Even dinosaurs need a babysitter—or would that be dino-sitter? Researchers say a group of hatchlings found in a layer of rock might have been under the care of "a big brother or sister," the Philadelphia Inquirer reports. The 120-million-year-old Psittacosaurus bones were found in northeast China, the University of Pennsylvania reports. In a 2-foot-wide slab, 24 hatchlings were apparently overseen by a dinosaur about age 4 or 5, too young to be their mom or dad, LiveScience reports. Two of the young were entwined with the sitter's skull, suggesting intimacy when they all died.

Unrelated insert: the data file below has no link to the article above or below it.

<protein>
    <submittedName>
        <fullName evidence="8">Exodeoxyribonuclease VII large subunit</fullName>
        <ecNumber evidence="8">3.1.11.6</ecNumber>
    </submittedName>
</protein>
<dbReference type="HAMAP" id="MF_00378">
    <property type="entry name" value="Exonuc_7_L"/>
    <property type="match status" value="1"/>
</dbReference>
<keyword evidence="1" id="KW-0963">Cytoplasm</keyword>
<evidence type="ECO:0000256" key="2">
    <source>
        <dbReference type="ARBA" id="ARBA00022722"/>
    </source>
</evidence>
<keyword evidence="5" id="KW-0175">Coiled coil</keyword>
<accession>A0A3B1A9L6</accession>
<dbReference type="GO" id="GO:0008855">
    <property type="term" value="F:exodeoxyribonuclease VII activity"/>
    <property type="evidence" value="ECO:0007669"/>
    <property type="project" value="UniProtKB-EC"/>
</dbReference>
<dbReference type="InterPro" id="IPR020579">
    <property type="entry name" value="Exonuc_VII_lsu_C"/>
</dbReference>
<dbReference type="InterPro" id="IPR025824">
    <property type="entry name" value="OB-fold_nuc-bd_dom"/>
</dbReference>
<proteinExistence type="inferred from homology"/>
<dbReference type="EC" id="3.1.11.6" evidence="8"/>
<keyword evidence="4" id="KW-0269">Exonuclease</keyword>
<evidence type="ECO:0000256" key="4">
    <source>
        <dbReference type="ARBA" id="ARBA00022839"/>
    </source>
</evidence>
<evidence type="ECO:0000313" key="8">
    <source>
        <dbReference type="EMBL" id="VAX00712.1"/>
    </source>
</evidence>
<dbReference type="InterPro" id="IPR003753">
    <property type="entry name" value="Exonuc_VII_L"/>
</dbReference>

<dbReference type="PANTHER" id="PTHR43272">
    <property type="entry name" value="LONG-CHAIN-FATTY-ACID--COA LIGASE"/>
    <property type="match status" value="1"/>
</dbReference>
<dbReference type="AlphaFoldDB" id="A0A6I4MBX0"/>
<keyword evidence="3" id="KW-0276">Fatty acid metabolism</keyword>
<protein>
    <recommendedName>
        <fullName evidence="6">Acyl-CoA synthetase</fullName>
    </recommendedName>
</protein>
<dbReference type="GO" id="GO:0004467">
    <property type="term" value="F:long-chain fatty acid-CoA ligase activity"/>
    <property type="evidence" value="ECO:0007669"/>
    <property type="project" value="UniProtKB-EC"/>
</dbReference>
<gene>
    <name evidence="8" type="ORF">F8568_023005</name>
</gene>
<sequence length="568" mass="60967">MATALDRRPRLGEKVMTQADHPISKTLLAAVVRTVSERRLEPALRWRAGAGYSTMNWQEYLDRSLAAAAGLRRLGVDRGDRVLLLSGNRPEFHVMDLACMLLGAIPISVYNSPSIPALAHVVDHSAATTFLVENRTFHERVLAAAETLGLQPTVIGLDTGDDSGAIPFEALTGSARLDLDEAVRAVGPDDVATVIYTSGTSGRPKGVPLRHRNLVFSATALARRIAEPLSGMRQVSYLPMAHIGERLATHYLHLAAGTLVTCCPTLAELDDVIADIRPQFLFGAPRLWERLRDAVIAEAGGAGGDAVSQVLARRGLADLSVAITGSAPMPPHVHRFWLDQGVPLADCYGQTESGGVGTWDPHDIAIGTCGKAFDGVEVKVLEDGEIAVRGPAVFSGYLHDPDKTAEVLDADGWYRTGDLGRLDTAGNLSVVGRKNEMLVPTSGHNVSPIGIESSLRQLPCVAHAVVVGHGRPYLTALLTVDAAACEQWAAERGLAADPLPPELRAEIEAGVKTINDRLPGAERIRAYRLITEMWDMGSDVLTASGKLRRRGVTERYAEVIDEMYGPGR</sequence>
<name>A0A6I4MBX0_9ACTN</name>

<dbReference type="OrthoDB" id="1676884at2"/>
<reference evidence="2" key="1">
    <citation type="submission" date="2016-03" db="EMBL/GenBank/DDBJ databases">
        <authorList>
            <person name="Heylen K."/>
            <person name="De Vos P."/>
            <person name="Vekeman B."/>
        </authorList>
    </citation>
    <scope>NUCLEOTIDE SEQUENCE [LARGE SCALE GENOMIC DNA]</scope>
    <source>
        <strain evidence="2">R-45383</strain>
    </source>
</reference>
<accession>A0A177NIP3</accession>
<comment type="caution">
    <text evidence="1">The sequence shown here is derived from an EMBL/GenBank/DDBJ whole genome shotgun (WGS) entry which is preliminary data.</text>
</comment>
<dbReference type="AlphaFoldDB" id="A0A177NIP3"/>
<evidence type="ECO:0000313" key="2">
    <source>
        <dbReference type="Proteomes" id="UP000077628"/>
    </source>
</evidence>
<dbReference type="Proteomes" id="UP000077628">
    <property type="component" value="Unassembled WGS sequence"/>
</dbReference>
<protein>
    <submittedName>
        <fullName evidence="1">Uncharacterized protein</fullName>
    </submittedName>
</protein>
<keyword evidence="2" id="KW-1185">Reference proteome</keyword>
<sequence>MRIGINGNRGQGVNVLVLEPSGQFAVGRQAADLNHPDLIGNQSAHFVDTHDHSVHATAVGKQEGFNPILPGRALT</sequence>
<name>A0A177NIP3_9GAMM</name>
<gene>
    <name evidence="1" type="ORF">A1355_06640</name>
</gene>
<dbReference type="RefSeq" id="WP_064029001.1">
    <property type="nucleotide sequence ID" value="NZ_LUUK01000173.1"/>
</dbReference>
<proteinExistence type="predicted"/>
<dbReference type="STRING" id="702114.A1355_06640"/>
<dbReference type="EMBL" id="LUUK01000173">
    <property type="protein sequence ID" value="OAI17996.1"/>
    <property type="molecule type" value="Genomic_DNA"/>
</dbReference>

While the finding suggests "post-hatchling cooperation," scientists can't be certain it's a nest of related dinosaurs. And it's possible the group was flung together by a volcanic flow and "may not have been directly interacting during life," says the study's author. However, there's some support for the theory in the behavior of birds (descended from dinosaurs) who help their parents with new babies instead of having their own; up to 8% of birds do this. The scientists will further study their dino-sitter theory by testing the babies' bones. If they are at the same point in development, they may be related. LiveScience has this gallery of the discovery. (These dinosaurs were much smaller than the gargantuan one newly uncovered in Patagonia.)